“Secreting Assets Without A Border Trace” discussed the fact pattern of a Ponzi schemer who might have travelled to Luxembourg and then concealed Ponzi scheme proceeds in a secret bank account there. Besides the above-mentioned asset concealment schemes, there are countless others. The following posts also describe what conceivably could have been fact patterns involving asset concealment schemes.
Your divorcing husband/wife may try to cheat you out of your fair share of marital assets by employing the following tactics in anticipation of a valuation, equitable distribution or other court hearing:
NOMINEES: Paramours, friends, family members or business entities might secretly purchase real estate, automobiles and other valuables on behalf of a divorcing spouse, as nominees (i.e. intermediaries). A divorcing spouse may also utilize nominees to open bank accounts which the divorcing spouse then transfers his/her cash to. Some additionally conceal these nominee bank accounts by hiring a third party to be the signatory on the accounts, as discussed at this webpage offering a nominee bank signatory service.
FRAUDULENT TRANSFERS: When fraudulent transfers are used to hide assets the subject of a divorce, the Court looks for suspicious circumstances known as badges of fraud. For example, the Court in Dempster v. Overview Equities, Inc., 773 N.Y.S.2d 71 (2d Dept 2004), commented that a divorcing husband’s transfer of his residence to a Delaware corporation was ‘replete with badges of fraud.’ This transfer occurred during the divorce just before the valuation trial of the husband’s business interests. The Delaware corporation also operated from the same address as the husband’s other businesses and was formed only two days before the residence was transferred to it.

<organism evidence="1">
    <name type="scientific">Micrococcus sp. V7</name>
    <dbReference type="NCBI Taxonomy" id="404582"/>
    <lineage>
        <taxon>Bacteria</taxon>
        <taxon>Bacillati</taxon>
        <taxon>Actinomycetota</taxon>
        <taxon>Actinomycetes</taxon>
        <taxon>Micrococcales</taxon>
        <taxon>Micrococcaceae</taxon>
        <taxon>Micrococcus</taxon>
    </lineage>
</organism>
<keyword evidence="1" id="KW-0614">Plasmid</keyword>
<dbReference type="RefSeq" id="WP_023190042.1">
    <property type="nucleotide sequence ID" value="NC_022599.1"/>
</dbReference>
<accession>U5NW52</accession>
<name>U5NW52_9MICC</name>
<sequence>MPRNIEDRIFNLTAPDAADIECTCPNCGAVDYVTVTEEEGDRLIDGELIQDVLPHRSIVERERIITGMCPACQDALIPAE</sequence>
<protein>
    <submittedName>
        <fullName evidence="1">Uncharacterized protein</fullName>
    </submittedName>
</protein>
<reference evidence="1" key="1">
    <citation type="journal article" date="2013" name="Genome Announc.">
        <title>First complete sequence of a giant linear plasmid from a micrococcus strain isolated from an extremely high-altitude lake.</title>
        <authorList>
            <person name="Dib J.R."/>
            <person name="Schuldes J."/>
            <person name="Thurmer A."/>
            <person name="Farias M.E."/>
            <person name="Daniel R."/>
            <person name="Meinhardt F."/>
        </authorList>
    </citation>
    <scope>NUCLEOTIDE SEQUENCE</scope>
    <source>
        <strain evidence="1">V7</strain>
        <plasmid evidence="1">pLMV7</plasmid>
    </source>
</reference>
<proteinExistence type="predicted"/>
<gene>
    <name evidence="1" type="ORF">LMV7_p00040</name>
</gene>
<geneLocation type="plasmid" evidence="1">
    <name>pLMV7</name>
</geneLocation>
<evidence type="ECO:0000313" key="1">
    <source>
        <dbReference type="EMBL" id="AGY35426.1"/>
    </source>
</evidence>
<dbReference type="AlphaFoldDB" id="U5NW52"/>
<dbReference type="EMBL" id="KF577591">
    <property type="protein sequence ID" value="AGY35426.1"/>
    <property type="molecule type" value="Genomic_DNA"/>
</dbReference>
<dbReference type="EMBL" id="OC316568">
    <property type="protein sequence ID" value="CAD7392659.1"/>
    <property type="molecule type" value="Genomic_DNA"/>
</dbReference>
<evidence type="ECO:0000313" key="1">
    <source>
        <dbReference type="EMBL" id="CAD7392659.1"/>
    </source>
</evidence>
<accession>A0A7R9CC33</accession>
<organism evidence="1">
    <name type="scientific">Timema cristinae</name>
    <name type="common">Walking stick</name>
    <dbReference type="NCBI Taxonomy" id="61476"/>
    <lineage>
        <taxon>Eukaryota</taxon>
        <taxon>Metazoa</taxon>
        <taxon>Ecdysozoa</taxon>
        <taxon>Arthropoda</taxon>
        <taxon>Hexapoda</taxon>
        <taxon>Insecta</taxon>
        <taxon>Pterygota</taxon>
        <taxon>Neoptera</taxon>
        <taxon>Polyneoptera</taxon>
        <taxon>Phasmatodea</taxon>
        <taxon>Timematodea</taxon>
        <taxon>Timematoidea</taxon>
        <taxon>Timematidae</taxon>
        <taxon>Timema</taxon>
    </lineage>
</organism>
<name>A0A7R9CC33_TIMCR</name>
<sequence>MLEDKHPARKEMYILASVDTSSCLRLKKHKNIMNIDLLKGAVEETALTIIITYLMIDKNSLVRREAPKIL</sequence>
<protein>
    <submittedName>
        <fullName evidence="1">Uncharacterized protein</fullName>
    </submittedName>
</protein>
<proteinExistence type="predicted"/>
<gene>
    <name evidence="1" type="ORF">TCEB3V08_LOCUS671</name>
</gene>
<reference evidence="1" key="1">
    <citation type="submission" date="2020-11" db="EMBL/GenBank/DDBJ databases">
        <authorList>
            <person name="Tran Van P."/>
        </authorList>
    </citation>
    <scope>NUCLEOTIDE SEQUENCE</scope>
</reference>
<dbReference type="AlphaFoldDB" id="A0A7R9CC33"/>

ALTERED RECORDS:Mr. Harold Hamm’s $17 billion ownership interest in Continental Resources, Inc. was at stake in his divorce from Ms. Sue Ann Arnall. A September 24th Reuters article suggests Continental could conceivably have altered its website and a U.S. Securities Exchange Commission filing, to diminish Continental’s accomplishments under Mr. Hamm’s leadership. Since Ms. Arnall reportedly argued that Mr. Hamm’s labor enhanced Continental’s value, the altered records had the potential to reduce Mr. Hamm’s divorce payout to Ms. Arnall. Meanwhile, Mr. Hamm is believed to have basically asserted that the altered records at Continental’s website were revisions to inaccuracies. Furthermore, the Daily Mail reports the couple recently reached a divorce settlement which is the 2nd largest in U.S. history.